Raising Monarch Butterflies

This is an entry about raising caterpillars into butterflies or moths. I’ve been doing a lot of that this summer – it’s a great science project for kids or adults. It’s fun, I always learn a lot, and it’s good for the butterflies and moths too – when you put the caterpillars in a cage, you protect them from predation, and many more of them live to grow up.
One of the easiest caterpillars to start with is a Monarch. Monarch butterflies lay their eggs on milkweed plants, so if you can identify a milkweed, and look under the leaves during the summer, you can usually find eggs or small caterpillars.

Here’s a picture of Common Milkweed. There are several kinds of milkweeds, but this one is easy to find, and it’s usually in waste places so no one minds if you pick some.

I like finding the eggs, because then I know the caterpillars will be healthy.  When I collect caterpillars, many of them turn out to have parasitoids. It’s pretty discouraging to raise a bunch of caterpillars, and then have them turn into wasps instead of butterflies.  (Normally only a few butterflies per mated pair survive – that’s life in the wild.  Parasititoids have to eat too!)

Here’s a photo of a monarch egg on a milkweed leaf. It’s that tiny light colored dot on the underside of the biggest leaf.

Here it is close-up.

The egg is light green or white, and about the size of a pencil point. There will usually be no more than one on the underside of a leaf. I cut off the leaf, or the stalk with the leaf on it, and put the stem into some water. It’s good to cover the water so when the caterpillar hatches, it doesn’t climb into the water and drown. (Caterpillars aren’t very smart about that.) I usually stuff a wad of waxed paper or plastic wrap into the neck of the water jar.

You can keep the jar with the milkweed on a table, or you can put it in a cage. I usually use a large jar or a goldfish aquarium for one caterpillar, and cover the top with a small piece of window screen held on with a rubber band. (Be sure to keep the jar out of the sun – the sun will heat it up and bake the caterpillar.) You can use a larger aquarium with the kind of screen top you’d use for a reptile. Or you can make a larger screen enclosure that will hold more caterpillars. Be sure to give the caterpillars plenty of space – don’t keep too many in a small cage or they’ll get sick. Here’s the set-up I use for one caterpillar – using a one gallon glass jar.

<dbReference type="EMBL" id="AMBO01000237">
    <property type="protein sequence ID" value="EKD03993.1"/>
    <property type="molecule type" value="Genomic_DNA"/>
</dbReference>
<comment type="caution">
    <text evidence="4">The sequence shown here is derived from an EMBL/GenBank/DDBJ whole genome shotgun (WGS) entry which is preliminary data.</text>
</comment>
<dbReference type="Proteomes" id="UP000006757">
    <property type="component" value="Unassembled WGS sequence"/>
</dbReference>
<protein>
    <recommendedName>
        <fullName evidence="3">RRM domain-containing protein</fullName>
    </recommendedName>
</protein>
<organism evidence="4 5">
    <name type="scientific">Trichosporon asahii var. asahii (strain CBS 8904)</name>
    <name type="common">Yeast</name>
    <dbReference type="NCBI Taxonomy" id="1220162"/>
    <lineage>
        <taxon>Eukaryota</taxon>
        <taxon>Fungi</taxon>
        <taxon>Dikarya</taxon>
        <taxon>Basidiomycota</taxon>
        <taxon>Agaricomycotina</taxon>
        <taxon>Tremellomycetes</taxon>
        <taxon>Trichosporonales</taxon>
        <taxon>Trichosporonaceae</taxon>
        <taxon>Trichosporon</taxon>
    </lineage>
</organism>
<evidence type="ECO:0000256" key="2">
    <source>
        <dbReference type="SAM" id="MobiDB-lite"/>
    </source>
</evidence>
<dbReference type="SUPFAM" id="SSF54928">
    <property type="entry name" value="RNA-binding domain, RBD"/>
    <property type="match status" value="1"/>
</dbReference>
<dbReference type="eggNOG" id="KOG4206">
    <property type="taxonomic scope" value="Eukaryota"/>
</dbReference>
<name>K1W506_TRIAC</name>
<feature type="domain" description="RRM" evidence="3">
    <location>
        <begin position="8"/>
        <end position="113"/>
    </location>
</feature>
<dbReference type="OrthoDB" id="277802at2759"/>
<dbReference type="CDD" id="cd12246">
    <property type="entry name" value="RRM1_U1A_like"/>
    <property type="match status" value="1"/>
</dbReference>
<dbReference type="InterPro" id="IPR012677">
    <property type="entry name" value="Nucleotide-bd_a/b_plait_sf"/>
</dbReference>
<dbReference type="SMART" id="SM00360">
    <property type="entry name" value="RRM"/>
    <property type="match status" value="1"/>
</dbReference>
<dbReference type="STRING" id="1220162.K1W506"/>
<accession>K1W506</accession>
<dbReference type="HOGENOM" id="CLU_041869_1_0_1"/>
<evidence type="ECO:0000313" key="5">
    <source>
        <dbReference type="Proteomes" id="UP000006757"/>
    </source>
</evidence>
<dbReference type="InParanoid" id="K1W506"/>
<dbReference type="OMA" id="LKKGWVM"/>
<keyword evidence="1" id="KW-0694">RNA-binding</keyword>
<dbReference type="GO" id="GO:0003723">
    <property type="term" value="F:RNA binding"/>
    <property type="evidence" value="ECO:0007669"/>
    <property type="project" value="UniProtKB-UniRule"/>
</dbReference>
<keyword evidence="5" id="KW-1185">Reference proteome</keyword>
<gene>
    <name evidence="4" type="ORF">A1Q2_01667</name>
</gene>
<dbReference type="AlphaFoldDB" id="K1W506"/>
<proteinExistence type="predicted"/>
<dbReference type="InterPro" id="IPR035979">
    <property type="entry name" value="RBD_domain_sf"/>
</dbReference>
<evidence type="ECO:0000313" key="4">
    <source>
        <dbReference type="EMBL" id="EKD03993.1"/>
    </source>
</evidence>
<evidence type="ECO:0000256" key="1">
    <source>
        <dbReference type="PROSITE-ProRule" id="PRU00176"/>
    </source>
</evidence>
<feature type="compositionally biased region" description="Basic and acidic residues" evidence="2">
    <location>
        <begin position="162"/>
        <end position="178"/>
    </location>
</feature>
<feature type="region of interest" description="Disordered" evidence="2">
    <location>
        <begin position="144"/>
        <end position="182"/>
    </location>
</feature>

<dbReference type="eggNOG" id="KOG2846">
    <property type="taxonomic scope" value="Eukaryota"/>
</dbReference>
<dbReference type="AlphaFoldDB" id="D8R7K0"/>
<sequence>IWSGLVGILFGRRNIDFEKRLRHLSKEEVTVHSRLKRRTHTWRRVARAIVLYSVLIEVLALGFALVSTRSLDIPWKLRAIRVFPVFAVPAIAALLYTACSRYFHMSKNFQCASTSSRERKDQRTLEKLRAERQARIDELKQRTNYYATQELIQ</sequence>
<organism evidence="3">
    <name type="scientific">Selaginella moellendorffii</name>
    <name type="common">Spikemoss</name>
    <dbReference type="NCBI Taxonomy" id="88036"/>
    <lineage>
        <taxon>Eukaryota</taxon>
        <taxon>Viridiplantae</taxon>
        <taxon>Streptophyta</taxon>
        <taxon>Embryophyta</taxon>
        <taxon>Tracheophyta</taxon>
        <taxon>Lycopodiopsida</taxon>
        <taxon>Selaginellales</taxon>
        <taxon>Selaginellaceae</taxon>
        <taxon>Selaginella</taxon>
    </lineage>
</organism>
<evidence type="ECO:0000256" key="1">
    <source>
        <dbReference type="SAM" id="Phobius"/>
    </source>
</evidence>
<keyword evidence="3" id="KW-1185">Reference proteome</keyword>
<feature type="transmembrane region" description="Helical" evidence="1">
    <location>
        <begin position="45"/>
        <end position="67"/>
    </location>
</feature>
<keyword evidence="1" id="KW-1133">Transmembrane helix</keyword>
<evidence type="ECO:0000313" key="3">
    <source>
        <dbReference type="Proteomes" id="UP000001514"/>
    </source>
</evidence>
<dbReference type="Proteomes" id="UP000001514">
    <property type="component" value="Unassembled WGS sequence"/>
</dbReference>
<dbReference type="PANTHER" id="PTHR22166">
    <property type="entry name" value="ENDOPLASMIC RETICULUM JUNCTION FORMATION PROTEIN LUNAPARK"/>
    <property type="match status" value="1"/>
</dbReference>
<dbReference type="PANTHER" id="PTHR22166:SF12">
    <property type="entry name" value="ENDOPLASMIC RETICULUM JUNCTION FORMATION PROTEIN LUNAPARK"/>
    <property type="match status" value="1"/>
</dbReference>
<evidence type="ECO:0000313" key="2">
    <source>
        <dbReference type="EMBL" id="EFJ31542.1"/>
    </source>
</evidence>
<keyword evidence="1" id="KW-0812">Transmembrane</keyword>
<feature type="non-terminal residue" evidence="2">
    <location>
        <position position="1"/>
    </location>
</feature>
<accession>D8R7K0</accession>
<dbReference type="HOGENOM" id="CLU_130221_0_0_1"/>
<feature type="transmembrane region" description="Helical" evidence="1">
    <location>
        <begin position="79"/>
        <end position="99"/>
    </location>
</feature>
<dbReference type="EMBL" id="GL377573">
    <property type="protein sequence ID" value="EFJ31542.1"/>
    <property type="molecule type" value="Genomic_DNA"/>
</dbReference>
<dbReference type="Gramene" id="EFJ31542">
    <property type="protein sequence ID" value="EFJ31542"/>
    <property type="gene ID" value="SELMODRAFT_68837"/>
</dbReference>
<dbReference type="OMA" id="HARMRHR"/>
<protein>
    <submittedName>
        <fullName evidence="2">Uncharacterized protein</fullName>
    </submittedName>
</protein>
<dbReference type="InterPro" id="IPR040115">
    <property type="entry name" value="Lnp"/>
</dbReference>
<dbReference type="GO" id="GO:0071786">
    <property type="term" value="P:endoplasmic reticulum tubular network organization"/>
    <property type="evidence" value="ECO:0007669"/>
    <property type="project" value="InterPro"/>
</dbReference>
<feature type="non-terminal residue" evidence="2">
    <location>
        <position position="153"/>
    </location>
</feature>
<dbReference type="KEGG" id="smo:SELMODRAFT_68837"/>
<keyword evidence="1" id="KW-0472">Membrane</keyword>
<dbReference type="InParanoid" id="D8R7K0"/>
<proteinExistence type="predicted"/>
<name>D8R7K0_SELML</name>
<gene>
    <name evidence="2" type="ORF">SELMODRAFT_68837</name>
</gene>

[One of the problems with putting more than one caterpillar in a container, is that if one caterpillar has a disease, it will infect the others.  OE (the parasite Ophryocystis elektroscirrha) is one common monarch caterpillar disease that’s easily transmissible.  I like rearing one caterpillar per jar, and running the jars through the dishwasher between rearings, because then I can be pretty sure I haven’t spread the disease.]

The egg should hatch within a few days. The tiny caterpillar will be less than ¼ inch long – you may need a magnifying glass to see it. It will eat the eggshell, and then eat a small crescent shaped hole in the leaf. Here’s a freshly hatched caterpillar.

The caterpillar won’t eat very much at first. Make sure it has fresh leaves to eat, and clean out its “frass” – droppings – from the bottom of the cage. As the caterpillar grows, it will eat more and more – at the end it will eat at least one whole leaf every day, and it will produce much more frass.